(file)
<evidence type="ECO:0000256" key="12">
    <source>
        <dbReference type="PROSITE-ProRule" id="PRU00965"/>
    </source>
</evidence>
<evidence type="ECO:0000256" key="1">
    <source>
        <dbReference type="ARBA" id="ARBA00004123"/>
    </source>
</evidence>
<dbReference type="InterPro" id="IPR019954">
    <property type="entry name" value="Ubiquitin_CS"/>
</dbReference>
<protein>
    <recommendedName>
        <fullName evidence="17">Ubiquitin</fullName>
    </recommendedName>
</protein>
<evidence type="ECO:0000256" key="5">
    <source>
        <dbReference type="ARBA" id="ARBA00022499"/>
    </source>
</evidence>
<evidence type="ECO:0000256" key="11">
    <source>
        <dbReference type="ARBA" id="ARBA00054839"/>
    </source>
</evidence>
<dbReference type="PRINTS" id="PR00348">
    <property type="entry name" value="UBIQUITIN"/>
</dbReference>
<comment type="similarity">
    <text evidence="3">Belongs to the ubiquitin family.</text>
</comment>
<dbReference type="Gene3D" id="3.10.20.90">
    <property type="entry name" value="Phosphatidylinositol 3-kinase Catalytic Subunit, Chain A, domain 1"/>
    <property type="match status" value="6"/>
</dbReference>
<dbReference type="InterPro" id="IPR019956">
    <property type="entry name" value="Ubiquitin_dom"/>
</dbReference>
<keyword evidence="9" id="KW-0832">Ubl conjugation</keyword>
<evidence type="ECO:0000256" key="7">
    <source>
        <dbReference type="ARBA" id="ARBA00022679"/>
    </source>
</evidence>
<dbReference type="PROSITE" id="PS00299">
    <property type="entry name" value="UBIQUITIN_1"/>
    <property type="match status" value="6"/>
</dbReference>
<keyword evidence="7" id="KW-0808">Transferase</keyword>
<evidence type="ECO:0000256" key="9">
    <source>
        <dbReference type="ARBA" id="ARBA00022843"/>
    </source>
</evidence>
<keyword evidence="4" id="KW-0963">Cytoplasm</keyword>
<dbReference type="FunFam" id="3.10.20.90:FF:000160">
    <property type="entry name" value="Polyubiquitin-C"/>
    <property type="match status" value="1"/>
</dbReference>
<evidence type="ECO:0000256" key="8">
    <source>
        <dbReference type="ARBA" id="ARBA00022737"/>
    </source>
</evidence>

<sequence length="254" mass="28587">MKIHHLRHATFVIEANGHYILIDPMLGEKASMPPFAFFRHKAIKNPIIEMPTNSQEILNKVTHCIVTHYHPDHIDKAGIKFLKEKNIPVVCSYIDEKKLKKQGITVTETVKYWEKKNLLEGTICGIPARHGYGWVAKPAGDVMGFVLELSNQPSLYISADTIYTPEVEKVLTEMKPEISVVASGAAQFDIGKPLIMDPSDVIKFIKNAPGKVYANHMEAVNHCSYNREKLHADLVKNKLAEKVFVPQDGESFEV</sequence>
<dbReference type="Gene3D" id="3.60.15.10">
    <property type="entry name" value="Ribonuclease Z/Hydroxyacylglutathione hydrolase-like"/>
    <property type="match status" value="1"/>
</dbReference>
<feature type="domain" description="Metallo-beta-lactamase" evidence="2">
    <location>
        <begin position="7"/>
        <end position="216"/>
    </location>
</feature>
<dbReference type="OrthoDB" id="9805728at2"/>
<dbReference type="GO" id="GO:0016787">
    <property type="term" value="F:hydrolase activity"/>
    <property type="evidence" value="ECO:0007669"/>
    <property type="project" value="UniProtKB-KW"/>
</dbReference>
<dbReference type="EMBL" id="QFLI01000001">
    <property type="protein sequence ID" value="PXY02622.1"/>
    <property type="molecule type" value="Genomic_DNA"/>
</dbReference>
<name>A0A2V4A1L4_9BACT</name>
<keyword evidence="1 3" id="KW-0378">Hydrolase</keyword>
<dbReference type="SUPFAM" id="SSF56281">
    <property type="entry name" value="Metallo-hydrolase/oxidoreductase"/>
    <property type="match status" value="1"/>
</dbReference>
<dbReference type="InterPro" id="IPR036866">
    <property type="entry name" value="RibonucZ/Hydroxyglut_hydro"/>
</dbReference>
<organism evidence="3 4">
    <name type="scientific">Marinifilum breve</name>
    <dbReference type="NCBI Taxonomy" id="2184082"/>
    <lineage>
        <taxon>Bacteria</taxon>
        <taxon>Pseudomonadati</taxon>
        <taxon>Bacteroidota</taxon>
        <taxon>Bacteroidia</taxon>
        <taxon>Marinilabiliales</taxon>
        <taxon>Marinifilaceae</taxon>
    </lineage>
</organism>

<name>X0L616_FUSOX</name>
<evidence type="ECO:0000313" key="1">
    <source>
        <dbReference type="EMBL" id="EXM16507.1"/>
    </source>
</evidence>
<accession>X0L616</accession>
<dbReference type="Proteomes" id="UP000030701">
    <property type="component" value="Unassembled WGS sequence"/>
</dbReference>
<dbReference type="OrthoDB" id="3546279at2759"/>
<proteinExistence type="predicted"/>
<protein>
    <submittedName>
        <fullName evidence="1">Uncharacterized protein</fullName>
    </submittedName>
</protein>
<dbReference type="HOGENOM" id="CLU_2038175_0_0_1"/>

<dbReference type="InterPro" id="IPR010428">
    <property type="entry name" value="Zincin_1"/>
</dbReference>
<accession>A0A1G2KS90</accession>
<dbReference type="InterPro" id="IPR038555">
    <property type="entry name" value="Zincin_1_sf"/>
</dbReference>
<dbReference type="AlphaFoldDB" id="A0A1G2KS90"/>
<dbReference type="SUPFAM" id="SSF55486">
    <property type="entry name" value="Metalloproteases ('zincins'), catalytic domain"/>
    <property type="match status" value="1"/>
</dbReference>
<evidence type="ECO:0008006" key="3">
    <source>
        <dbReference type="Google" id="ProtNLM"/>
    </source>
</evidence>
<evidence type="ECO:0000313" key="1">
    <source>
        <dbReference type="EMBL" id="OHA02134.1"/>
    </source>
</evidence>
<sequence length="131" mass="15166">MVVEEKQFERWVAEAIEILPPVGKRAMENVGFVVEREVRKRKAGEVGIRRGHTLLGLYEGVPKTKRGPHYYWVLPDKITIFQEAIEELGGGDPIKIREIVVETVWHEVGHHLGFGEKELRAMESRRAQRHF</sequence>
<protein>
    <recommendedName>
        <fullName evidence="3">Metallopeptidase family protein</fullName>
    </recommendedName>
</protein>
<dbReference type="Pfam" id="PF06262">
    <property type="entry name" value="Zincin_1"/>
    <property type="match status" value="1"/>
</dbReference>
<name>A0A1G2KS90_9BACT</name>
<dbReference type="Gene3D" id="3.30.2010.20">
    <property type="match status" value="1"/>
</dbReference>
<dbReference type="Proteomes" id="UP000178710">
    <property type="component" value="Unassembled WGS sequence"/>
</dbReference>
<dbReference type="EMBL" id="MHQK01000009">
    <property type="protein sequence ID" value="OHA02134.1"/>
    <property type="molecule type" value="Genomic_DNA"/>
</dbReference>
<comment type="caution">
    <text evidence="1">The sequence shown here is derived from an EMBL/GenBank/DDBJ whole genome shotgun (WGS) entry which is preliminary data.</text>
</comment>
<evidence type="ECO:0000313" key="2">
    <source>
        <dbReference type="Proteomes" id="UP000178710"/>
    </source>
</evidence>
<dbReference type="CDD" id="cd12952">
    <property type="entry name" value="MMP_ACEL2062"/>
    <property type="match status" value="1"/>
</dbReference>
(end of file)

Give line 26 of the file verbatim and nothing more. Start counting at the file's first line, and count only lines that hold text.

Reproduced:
        <dbReference type="ARBA" id="ARBA00054839"/>